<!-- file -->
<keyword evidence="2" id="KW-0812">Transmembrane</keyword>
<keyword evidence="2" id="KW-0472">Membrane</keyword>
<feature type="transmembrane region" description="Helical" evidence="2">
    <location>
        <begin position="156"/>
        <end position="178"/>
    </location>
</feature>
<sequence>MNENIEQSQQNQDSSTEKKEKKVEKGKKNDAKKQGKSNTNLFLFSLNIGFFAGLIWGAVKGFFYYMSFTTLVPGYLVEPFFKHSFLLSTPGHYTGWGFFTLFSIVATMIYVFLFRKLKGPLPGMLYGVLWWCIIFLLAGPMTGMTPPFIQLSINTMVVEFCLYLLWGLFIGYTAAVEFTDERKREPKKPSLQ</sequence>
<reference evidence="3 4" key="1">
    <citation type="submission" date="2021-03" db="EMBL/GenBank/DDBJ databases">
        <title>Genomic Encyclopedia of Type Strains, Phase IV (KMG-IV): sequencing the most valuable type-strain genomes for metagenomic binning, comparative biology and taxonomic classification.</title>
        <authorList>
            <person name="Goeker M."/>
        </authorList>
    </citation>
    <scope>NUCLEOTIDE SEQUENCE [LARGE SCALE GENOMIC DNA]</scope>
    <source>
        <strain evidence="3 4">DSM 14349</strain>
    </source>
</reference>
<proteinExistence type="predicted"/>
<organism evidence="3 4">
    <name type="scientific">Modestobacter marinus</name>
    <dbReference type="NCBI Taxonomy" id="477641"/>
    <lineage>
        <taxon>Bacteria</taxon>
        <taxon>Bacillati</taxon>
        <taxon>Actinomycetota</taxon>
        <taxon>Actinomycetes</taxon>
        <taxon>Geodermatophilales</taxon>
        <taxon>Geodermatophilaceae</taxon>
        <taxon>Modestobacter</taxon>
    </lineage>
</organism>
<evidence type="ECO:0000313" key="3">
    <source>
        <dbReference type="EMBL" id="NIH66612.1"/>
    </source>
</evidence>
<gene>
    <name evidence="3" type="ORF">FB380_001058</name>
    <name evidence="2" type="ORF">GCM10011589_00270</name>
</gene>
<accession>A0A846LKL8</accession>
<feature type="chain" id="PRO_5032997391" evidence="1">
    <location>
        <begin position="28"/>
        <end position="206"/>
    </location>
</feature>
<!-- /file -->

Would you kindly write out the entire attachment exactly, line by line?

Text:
<keyword evidence="2" id="KW-0812">Transmembrane</keyword>
<keyword evidence="2" id="KW-0472">Membrane</keyword>
<feature type="transmembrane region" description="Helical" evidence="2">
    <location>
        <begin position="156"/>
        <end position="178"/>
    </location>
</feature>
<sequence>MNENIEQSQQNQDSSTEKKEKKVEKGKKNDAKKQGKSNTNLFLFSLNIGFFAGLIWGAVKGFFYYMSFTTLVPGYLVEPFFKHSFLLSTPGHYTGWGFFTLFSIVATMIYVFLFRKLKGPLPGMLYGVLWWCIIFLLAGPMTGMTPPFIQLSINTMVVEFCLYLLWGLFIGYTAAVEFTDERKREPKKPSLQ</sequence>
<reference evidence="3 4" key="1">
    <citation type="submission" date="2021-03" db="EMBL/GenBank/DDBJ databases">
        <title>Genomic Encyclopedia of Type Strains, Phase IV (KMG-IV): sequencing the most valuable type-strain genomes for metagenomic binning, comparative biology and taxonomic classification.</title>
        <authorList>
            <person name="Goeker M."/>
        </authorList>
    </citation>
    <scope>NUCLEOTIDE SEQUENCE [LARGE SCALE GENOMIC DNA]</scope>
    <source>
        <strain evidence="3 4">DSM 14349</strain>
    </source>
</reference>
<proteinExistence type="predicted"/>
<organism evidence="3 4">
    <name type="scientific">Modestobacter marinus</name>
    <dbReference type="NCBI Taxonomy" id="477641"/>
    <lineage>
        <taxon>Bacteria</taxon>
        <taxon>Bacillati</taxon>
        <taxon>Actinomycetota</taxon>
        <taxon>Actinomycetes</taxon>
        <taxon>Geodermatophilales</taxon>
        <taxon>Geodermatophilaceae</taxon>
        <taxon>Modestobacter</taxon>
    </lineage>
</organism>
<evidence type="ECO:0000313" key="3">
    <source>
        <dbReference type="EMBL" id="NIH66612.1"/>
    </source>
</evidence>
<gene>
    <name evidence="3" type="ORF">FB380_001058</name>
    <name evidence="2" type="ORF">GCM10011589_00270</name>
</gene>
<accession>A0A846LKL8</accession>
<feature type="chain" id="PRO_5032997391" evidence="1">
    <location>
        <begin position="28"/>
        <end position="206"/>
    </location>
</feature>